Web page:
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Masculinizing the male face is typically about augmenting the skeletal contours of the three facial thirds. This includes the linear lines of the brow bones, cheeks and jawline. Today this is possible because of custom implant designs which make brow bone augmentation possible (which never was), cheek augmentation more specific (high cheekbone look) and jawline augmentation more complete and significant in effect.

Up to the present time, facial masculinization was limited to chin augmentation mainly and jaw angle implants rarely. (lower facial third enhancement) The concept of upper and middle third facial augmentations was not only not possible but rarely appreciated as having value. Injectable fillers have helped expand the possibilities of voluminization at all three facial levels. (particularly the jawline and cheeks) As patients have appreciated the change from injectable fillers they often seek a more permanent augmentation effect.

The most common male masculinization implants is that of the cheeks and jawline. Very often the patient has an existing chin implant as their initial foray into improving their facial contours. The extension into the rest of the jawline is a natural extension of the existing chin implant. Extending the augmentation effect to then entire jawline provides a more complete and effective lower third facial reshaping procedure. Typical jawline implants volumes are in the 18 to 24cc range.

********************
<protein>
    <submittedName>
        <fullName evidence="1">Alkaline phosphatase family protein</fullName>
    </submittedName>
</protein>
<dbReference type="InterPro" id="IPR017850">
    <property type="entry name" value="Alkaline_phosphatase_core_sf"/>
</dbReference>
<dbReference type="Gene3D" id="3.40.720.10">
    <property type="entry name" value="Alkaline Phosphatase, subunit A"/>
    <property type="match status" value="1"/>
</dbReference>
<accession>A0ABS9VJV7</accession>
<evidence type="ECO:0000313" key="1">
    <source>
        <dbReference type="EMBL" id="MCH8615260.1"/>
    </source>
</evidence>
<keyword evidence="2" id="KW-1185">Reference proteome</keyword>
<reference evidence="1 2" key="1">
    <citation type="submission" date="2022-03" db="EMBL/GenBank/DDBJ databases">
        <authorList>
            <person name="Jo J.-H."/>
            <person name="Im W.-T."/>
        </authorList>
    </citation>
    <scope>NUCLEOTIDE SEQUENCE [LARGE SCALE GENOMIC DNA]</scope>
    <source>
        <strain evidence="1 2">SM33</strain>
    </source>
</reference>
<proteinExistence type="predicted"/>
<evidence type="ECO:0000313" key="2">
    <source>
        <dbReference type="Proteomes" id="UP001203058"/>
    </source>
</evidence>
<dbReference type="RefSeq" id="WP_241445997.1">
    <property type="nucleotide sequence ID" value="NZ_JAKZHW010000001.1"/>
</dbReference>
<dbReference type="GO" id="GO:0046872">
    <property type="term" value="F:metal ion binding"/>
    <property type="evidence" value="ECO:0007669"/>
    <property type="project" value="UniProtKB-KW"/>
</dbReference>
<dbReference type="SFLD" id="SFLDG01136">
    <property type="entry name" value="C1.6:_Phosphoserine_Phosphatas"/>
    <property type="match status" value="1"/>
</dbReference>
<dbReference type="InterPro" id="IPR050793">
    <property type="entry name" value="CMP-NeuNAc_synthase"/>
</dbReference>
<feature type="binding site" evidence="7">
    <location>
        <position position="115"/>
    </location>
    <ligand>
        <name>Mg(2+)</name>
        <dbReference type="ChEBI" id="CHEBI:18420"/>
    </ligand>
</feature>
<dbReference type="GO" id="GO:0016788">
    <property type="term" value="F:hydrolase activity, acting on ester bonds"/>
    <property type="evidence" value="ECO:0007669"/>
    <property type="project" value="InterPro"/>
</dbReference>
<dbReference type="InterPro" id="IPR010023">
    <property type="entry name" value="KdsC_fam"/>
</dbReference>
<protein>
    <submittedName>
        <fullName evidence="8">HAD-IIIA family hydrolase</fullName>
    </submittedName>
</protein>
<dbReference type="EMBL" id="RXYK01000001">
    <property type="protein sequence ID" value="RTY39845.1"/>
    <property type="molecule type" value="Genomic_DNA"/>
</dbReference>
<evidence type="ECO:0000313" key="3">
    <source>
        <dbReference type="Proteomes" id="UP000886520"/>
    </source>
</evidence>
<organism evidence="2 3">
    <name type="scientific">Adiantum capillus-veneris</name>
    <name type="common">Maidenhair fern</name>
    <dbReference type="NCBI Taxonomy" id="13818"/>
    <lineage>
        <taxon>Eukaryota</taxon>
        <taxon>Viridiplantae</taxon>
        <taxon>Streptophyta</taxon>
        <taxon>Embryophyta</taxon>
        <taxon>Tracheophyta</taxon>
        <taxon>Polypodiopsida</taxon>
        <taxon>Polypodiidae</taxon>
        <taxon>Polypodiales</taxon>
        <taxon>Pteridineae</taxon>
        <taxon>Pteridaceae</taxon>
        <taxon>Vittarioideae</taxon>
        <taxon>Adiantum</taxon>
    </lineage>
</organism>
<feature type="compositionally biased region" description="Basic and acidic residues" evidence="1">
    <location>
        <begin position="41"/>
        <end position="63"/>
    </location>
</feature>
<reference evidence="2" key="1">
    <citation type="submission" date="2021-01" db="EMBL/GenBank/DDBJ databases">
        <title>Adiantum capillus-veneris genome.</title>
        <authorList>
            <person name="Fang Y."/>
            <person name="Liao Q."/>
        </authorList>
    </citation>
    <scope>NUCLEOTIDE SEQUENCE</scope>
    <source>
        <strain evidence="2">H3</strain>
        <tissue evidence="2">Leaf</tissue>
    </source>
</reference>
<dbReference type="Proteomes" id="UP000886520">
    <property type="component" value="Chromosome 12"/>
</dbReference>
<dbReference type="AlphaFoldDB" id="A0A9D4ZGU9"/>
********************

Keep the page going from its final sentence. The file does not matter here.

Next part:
It is the cheeks for men that has become a relatively new procedure due to the ability to create a midface masculinizing look. Traditional cheek implants have a feminizing effect by creating anterior fullness. (apple cheeks) But having a high linear cheek effect that goes along the natural linear infraorbital-malar line the face is lifted and made more angular. Such cheek implants are not necessarily bigger in volume (usually averaging around 4ccs) but it is how the volume is dispersed along the surface area of the cheeks.

Custom cheek and jawline implants are typically designed together as well as surgically placed concurrently. They are often combined with defatting procedures of the face and neck such as buccal lipectomies and perioral and submental/neck liposuction. Reducing the soft tissue  fullness above and below the lines of skeletal augmentation has an obvious synergistic effect.

Dr. Barry Eppley

Indianapolis, Indiana

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